“A tour de force, if one considers the vast amount of material it covers, and the clear and balanced summaries it provides of recent literature and debates. A compendium of information about cattle-herding groups in Africa, and about approaches to understanding their history and ecology. Clear and well judged summaries of the current state of knowledge.”
David Turton, Senior Associate, Queen Elizabeth House, University of Oxford
“Katherine Homewood has done a tremendous service for those of us who study pastoralist societies and ecology in Africa. Her new book, Ecology of African Pastoralist Societies, aggregates in one source the important literature and theoretical insights about pastoralism on the continent, including studies and data from the often overlooked region of North Africa.”
African Studies Review
“Ecology of African Pastoralist Societies is an expansive discussion of the ecology, history, and anthropology of pastoralism in Africa. Wide reference is made to ecology, demographics, history, anthropology, archaeology, ethnography, nutrition, entomology, veterinary medicine, and other subjects. The book is highly recommended to anyone interested in the importance of pastoralism in Africa whether it involves cattle, camels, or other herding animals…. I expect that this book will be a definitive work on the scholarship of African pastoralism for years to come.”
International Journal of African Historical Studies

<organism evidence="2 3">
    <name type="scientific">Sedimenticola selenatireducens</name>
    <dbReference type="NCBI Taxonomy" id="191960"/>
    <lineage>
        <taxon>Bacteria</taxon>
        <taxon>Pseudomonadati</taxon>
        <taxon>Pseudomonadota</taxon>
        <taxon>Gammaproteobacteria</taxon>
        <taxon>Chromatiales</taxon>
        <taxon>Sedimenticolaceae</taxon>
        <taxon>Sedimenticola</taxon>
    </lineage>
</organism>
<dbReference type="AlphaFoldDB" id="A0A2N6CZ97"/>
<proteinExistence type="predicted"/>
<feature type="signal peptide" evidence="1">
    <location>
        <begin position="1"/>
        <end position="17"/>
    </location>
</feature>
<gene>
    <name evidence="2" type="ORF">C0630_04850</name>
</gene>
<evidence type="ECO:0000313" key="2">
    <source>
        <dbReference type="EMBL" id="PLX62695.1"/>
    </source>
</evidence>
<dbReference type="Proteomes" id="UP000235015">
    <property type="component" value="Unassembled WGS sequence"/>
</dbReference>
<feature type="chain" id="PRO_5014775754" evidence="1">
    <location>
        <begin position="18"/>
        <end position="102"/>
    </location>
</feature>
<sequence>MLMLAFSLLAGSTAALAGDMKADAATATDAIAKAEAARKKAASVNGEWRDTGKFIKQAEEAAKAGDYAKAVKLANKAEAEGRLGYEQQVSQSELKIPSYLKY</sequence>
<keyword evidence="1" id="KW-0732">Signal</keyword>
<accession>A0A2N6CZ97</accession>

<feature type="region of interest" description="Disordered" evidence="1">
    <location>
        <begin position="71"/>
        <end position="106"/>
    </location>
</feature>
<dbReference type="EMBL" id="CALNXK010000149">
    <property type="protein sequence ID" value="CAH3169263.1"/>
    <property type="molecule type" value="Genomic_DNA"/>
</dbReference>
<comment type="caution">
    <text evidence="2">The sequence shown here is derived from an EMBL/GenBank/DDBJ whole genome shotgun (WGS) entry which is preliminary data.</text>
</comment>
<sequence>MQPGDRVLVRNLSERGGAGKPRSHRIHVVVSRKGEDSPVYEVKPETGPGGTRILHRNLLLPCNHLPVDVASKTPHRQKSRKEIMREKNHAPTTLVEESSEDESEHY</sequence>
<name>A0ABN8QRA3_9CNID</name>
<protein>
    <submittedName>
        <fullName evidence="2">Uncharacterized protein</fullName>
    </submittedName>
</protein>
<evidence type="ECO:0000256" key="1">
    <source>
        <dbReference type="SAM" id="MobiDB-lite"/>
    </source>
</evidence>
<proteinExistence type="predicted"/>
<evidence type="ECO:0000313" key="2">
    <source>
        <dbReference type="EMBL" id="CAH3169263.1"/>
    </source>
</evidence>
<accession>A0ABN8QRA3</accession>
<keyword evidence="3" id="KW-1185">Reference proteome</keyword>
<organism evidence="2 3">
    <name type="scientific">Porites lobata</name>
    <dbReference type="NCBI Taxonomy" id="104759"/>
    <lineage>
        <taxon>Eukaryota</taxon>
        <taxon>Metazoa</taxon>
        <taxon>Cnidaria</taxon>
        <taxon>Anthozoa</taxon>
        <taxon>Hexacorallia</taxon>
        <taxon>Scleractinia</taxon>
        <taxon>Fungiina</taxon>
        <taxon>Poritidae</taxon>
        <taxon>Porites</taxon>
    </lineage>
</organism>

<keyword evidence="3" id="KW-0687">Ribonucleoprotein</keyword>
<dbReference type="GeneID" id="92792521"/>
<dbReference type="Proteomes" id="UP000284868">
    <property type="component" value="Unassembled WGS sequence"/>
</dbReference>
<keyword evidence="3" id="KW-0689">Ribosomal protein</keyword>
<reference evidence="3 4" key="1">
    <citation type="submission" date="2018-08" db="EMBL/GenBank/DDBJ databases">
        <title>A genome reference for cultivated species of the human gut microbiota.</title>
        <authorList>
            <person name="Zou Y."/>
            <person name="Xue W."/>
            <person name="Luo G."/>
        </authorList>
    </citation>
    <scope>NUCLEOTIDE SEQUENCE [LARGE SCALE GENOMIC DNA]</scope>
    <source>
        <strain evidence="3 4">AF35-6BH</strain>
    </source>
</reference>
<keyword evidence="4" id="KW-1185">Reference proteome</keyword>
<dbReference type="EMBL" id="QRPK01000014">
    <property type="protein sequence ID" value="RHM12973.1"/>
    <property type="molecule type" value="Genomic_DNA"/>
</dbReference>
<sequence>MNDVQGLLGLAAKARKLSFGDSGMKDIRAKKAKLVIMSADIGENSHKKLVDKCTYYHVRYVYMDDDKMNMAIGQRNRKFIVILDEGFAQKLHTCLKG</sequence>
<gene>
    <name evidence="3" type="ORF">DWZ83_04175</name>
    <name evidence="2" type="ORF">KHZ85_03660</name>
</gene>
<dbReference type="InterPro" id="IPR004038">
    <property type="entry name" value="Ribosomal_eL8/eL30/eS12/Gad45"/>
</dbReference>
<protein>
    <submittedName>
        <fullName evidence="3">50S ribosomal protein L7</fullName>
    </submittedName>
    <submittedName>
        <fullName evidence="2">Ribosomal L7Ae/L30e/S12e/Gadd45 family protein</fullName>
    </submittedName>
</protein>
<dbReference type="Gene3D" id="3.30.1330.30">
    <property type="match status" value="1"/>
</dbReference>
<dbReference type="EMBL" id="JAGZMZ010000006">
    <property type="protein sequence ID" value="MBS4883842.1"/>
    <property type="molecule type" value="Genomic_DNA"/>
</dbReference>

“Homewood is a well-known human ecologist and pastoral scholar. She draws on the depth of this knowledge to create an easy to read and comprehensive book on African pastoral systems that multiple audiences can enjoy.”
African Studies Quarterly
This study presents a comprehensive survey and analysis of the literature and debates surrounding African pastoralist societies by a leading anthropologist of African pastoralism. Katherine Homewood traces the origins and spread of pastoralism on the African continent before examining contemporary pastoralist environments and livelihoods. There are separate discussions of herd biology, pastoralist demography, and the impact of developments and change on pastoralist systems.
Katherine Homewood is a professor of anthropology at University College, London.
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During the early 1990s, the ability of dangerous diseases to pass between animals and humans was brought once more to the public consciousness. These concerns continue to raise questions about how livestock diseases have been managed over time and in different social, economic, and political circumstances.
New South African Keywords sets out to do two things. The first is to provide a guide to the key words and key concepts that have come to shape public and political thought and debate in South Africa since 1994. The second purpose is to provide a compendium of cutting-edge thinking on the new society. In this respect some of the most exciting thinkers and commentators on South Africa have tried to capture the complexity of current debates.
Islands of intensive agriculture are areas of local cultivation surrounded by low-density livestock herders or extensive cultivators. Along the line of the East Africa Rift Valley, and in the highlands on either side, communities of considerable historical depth have developed highly specialized agricultural regimes, employing such labor-intensive devices as furrow irrigation, hillside terracing, and stall-feeding of cattle.
Consequent upon the Berlin West Africa Conference (1884–1885), the Africanische Gesellschaft in Deutschland launched the Niger-Benue expedition to investigate possible riverine communications throughout the Niger-Benue river system. Responsibility for the expedition ultimately fell to Paul Staudinger, a young entomologist with no experience of inner Africa.